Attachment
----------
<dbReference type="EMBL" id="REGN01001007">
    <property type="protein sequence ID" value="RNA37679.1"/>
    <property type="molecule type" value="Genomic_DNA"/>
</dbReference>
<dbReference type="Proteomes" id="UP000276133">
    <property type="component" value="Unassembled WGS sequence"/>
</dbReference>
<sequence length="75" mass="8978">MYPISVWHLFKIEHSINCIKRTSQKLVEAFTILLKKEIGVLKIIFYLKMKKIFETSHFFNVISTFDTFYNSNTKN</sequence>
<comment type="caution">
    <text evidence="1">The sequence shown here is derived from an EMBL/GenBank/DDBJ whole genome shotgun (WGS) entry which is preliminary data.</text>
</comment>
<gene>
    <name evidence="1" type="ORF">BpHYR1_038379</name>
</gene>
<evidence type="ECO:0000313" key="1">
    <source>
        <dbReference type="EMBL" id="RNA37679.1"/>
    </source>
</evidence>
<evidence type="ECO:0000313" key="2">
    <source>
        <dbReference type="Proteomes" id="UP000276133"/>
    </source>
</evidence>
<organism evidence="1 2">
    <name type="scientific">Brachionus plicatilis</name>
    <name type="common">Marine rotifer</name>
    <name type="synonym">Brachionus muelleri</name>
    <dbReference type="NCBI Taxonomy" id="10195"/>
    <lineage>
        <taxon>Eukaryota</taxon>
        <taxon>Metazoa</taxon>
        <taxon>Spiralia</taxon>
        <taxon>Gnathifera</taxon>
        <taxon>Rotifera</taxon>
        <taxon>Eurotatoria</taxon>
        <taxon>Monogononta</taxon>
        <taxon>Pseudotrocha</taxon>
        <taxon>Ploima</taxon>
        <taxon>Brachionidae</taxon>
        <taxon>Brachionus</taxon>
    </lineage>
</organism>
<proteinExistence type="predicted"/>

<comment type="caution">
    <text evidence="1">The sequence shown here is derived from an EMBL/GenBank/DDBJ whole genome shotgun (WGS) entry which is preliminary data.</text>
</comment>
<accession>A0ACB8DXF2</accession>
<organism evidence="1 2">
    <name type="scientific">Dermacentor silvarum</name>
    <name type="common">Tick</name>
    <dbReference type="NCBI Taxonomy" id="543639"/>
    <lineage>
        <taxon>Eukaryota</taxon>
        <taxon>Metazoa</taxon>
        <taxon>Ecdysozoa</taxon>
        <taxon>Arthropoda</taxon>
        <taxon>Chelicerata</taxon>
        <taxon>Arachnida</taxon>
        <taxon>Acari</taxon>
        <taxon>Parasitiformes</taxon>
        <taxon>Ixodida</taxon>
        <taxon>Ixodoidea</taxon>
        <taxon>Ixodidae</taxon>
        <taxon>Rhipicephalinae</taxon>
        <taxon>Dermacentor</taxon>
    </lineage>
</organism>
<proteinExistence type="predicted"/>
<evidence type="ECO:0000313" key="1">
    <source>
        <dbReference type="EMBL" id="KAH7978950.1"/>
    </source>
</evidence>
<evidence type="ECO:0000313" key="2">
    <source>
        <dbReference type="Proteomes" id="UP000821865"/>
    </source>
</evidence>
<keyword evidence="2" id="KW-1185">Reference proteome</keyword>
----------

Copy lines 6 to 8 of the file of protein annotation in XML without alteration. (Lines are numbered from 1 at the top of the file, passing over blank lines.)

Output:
    <property type="component" value="Unassembled WGS sequence"/>
</dbReference>
<sequence length="75" mass="8978">MYPISVWHLFKIEHSINCIKRTSQKLVEAFTILLKKEIGVLKIIFYLKMKKIFETSHFFNVISTFDTFYNSNTKN</sequence>